Okay, embarrassing admission: I am not a driver. I don't have a driver's license. I could chalk it up to gas prices, environmental concern, generously offered rides from my parents, the gainful exercise of biking to work, or the many interesting social opportunities offered via public transit, but these are justifications. I … I've just never been a car guy. The driving bug never bit me like it bit my friends back in the early 2000s.
The same goes for racing games — beyond the charming Midtown Madness series, a few Burnout titles, and general Mario Karting, racing games never had lasting appeal for me. The major exception to this can be found via another bug, one that bit me just as hard as it did my friends: namely, the Star Wars bug, and LucasArts' greatest driving video game, Star Wars Episode I: Racer.
That podracing scene from Episode I has always been, to my mind, the sole redeeming quality of Episodes I-III. Or, if redemption is too strong, at least the one gem to be gleaned from a quagmire of okay acting and vile writing. Back in the early 2000s, my enjoying it can be understood. A colossal race for futuristic space vehicles ridden by an array of unique alien racers … how could a 12-year-old boy not go for that? The mechanical engine sounds, the contestants' Star Wars-y names, the wild racing terrain, the sheer mind-numbing pulse-quickening speed of everything, the roar of noise punctuated by occasional moments of breath-stealing silence. I mean, look at them: it's as simple and majestic as a cockpit connected by cables to a pair of monstrous gaudy-colored turbines. It redefined the word “thrill.”
Does the video game capture the essence of podracing? Indeed it does, for better and for worse. Liam Neeson's character Qui-Gon Jinn mentions, “They have podracing on Malastare. Very fast, very dangerous.” The controls, as such, are apropos: thoroughly exciting for an experienced player, repeatedly lethal in the hands of a novice.
Beyond the racing basics of directions, acceleration, boost, and brakes, the game includes a “repair” function. Purchasable pit droids will fix your engine during a race if, say, you've scraped against too many cave walls or landed from service ramps with insufficient grace. Given the rate at which you're racing (usually upwards of 300 arbitrary units of speed, possibly mph) it's often faster just to crash your podracer and wait to respawn rather than to fix your pods' busted segments, for which you must coast at lower speeds. On the other hand, your opponents are increasingly tenacious roadsters; after the first tournament, you're better off mastering the precise art of hugging turns and timing your boost buttons … again, at hundreds upon hundreds of space-miles per hour.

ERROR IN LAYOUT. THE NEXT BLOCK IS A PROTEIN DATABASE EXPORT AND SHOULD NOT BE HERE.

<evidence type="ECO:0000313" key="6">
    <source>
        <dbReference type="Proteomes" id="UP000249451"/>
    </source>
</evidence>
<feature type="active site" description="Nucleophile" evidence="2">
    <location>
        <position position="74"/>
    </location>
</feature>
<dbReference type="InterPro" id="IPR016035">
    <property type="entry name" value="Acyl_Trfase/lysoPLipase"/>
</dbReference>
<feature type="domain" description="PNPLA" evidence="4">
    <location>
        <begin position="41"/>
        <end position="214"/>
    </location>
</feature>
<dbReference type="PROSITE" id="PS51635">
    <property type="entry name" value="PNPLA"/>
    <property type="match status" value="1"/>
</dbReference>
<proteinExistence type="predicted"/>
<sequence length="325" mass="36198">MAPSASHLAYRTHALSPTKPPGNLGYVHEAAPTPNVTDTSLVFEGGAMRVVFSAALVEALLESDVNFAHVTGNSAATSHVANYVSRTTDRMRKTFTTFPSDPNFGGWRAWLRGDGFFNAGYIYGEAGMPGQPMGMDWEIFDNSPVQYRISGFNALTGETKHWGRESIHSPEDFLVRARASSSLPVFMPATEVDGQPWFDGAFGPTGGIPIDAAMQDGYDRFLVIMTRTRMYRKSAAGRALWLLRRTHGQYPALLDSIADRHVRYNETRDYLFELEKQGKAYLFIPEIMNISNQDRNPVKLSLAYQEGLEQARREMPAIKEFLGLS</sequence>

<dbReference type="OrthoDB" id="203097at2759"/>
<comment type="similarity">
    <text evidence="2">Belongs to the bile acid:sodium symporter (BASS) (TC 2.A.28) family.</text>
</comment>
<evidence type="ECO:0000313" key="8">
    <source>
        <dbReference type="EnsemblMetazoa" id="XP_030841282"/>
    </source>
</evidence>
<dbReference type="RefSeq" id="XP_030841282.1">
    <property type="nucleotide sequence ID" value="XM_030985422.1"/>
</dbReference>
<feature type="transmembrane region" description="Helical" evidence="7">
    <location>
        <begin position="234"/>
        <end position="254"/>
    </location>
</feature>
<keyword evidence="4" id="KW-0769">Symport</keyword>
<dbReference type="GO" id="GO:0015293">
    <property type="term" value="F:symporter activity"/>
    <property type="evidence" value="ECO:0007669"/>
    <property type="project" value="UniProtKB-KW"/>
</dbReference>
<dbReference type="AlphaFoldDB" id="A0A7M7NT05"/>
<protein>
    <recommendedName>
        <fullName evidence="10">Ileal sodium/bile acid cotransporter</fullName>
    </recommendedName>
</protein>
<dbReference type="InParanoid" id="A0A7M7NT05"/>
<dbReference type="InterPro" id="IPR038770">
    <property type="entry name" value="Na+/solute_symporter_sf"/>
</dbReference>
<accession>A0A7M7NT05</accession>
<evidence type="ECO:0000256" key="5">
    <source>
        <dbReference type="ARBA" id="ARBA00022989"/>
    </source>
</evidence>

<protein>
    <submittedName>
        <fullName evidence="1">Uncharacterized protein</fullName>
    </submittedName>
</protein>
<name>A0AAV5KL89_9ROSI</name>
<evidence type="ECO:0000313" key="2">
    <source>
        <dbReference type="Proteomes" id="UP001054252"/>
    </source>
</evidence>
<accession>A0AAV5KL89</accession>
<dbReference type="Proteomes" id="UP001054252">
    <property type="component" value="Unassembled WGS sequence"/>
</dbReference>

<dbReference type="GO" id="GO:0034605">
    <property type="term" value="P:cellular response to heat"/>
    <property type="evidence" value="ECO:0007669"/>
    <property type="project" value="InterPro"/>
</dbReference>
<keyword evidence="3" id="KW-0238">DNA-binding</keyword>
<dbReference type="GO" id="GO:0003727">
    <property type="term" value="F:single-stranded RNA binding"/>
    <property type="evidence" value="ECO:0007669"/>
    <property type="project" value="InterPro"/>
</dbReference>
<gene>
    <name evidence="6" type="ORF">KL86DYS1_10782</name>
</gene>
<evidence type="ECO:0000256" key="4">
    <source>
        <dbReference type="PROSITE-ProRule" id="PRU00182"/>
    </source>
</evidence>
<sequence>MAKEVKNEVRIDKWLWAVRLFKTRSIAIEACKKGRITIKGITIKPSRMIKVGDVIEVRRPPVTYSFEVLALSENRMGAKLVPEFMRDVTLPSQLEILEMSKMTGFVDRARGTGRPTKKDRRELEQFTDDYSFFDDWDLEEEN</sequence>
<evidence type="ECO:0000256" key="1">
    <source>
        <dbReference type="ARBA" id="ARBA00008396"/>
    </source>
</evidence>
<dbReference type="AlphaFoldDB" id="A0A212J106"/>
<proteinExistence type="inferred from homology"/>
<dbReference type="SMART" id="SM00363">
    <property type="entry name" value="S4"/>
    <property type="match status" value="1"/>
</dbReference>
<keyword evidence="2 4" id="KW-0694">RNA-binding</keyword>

Racer was originally released for the Nintendo 64 (though my brother and I played it on a Mac) — its graphics, by now, are mostly dated. The blocky 3D visualizations, which have always been endearing to Super Mario 64, look bizarre on George Lucas' many made-up species. The tracks themselves, however, are still amazing, mostly because you don't spend a lot of time staring at them. When you're keeping your eyes on the road / desert / swamp / aerial railway / spice mine / prison system, you only notice the environment as it blasts past you in a rush of multicolored, stylish sci-fi design … and it looks way cool from that angle.
Gameplay can be frustrating at times, given the difficulty of certain circuits (the maddening split track on “Abyss” and the sickening curves of “Grabvine Gateway” come to mind), but practice at this game makes especially perfect. Soon you'll be playing as new racers and earning truckloads of “truguts” for buying better pod parts. And while I wouldn't call it the richest in terms of replay value, there is a certain joy to unlocking Ben Quadinaros (the only character with a four-turbine vehicle), pumping his podracer full of top-notch upgrades, and roasting the other races in a victory lap across the tournaments. This second round mostly consisted of reckless speed boosts, ungainly leads in the race, smashing gloriously against a jutting piece of architecture, and then resuming my galling first place position, with Quadinaros' voice actor cackling wildly all the while.
Yes it's a nostalgia play, but it's a fun nostalgia play, populated with George Lucas' least-annoying creations and enough snippets of John Williams' brilliance to survive the timewarp with minimal glitchiness and most of its entertainment intact. Now, why can't real driving be this fun? Oh, right, no respawning in real life. Sorry.